Macro Picture Distances from Equity Exuberance

Market Trends - 24/04/2015

On the surface, major leading indicators of the United States economy point to continued expansion despite the Federal Reserve ending its quantitative easing program and looking forward towards raising interest rates.  However, a deeper look at the data shows that the economy is not out of the woods and that hiking interest rates could be detrimental to growth despite the multitudinous promises from Federal Reserve voting members.  Inflation data released earlier in the week showed that annualized inflation slipped back into negative territory double-dipping after managing to rise back to unchanged in February.  To say the US economy is struggling is a substantial understatement especially with export growth slowing and imports tumbling with the drop in the new orders component of the latest Manufacturing PMI showing steady corrosion.  While stock markets continue to show the vast prowess of the US economy relative to peers, the underlying fundamentals do not necessarily corroborate this line of thought.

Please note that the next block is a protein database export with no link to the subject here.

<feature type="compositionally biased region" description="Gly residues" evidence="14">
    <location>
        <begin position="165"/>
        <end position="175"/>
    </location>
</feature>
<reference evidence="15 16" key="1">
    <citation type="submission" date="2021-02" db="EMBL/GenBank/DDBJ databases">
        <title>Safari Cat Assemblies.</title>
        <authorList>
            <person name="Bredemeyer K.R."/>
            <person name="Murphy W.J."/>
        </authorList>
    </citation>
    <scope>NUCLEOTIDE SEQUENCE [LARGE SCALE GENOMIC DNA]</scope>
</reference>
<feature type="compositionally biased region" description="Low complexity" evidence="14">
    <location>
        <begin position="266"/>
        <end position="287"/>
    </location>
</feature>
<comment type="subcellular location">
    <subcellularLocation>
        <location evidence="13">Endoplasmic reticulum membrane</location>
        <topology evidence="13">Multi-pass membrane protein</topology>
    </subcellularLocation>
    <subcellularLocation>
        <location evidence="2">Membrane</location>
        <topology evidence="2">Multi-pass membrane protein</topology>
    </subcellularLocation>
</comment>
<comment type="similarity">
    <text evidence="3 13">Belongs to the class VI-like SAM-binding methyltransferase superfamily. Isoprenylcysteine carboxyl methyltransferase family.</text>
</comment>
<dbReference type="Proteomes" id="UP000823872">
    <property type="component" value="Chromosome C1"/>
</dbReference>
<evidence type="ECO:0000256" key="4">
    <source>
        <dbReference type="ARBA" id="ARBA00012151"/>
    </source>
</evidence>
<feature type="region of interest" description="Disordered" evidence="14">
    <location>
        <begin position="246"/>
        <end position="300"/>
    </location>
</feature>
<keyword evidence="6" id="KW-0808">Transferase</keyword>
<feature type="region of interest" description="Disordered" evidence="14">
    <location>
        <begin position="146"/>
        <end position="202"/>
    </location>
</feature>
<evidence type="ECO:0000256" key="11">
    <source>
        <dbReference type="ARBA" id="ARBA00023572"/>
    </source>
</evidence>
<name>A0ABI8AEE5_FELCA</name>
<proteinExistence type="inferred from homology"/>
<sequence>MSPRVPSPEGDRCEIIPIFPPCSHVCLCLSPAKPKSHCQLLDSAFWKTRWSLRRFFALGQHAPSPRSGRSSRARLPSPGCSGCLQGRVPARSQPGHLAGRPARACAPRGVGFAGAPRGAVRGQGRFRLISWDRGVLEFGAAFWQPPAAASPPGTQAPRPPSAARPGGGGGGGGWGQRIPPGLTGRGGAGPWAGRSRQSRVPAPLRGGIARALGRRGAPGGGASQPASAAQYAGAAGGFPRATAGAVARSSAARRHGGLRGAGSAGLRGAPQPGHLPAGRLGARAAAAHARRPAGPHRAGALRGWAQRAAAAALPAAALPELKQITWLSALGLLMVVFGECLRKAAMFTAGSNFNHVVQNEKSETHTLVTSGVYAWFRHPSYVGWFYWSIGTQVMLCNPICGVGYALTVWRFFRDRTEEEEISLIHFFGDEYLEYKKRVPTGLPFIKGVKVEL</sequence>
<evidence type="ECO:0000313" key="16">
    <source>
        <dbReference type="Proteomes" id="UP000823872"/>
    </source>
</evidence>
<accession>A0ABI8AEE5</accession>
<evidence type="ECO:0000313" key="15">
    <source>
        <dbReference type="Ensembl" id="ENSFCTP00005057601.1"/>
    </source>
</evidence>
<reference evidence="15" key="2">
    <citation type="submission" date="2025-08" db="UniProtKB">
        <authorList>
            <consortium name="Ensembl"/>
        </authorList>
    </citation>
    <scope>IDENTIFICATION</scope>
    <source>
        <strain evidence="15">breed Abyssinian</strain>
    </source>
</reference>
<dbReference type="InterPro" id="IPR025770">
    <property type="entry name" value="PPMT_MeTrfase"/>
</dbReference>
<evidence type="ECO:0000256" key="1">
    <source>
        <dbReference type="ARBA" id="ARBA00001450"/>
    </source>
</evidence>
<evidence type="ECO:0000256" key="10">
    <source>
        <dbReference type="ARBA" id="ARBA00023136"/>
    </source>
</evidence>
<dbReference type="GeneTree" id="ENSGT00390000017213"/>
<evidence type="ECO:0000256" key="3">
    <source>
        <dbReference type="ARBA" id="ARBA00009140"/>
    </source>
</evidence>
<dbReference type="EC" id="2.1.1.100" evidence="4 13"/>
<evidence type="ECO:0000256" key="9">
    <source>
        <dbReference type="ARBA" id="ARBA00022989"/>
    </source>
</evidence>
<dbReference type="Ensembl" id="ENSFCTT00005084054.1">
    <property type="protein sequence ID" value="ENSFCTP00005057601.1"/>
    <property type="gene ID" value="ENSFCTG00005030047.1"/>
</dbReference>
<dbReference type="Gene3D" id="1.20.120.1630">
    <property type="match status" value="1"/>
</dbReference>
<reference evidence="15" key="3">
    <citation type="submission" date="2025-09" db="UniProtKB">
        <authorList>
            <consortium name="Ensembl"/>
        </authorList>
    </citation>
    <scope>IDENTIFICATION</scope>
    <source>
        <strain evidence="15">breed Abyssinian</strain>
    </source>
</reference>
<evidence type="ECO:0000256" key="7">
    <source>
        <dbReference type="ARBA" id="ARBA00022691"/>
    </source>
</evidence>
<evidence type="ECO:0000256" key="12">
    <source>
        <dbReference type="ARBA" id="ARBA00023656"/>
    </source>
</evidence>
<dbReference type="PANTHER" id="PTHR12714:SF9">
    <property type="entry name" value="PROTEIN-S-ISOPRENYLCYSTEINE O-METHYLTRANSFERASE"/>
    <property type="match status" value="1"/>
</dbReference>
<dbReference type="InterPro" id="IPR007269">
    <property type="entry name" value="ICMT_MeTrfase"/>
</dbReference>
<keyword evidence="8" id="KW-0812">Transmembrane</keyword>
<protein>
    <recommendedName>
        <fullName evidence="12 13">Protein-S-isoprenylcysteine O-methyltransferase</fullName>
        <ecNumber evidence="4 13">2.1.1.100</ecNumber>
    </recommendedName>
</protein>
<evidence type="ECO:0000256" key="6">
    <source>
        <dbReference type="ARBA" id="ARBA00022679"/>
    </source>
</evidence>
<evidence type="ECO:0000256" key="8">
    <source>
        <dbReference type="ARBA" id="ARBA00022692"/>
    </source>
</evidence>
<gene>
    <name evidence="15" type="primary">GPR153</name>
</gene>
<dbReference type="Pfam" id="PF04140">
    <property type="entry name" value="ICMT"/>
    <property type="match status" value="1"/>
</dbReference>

Equity benchmarks hit new highs over the week, with the S&P 500 and Nasdaq Composite indices closing at new records.  Although this is an important indicator for Federal Reserve economists keen on maintaining the Fed’s credibility in the face of a rising rate environment, manufacturing and housing data continues to disagree with this policy course.  The dollar is not buying it either as evidenced by the dollar losses on the week.  Housing optimists cheered on Wednesday’s existing home sales number, only to be severely disappointed by the last new home sales figures released yesterday.  The wide disconnect between data and equity exuberance has left Wall Street unmoved in the position that the secular bull market in equities is still in its early phase.  However, a hard look at the data seems to disagree with this prevailing sentiment and GDP data due next week is likely to confirm that very point.  Although equities are largely a measure of future expectations, the crumbling real economy is not likely to provide the confidence for major benchmarks to keep closing at new records for the long-term. 

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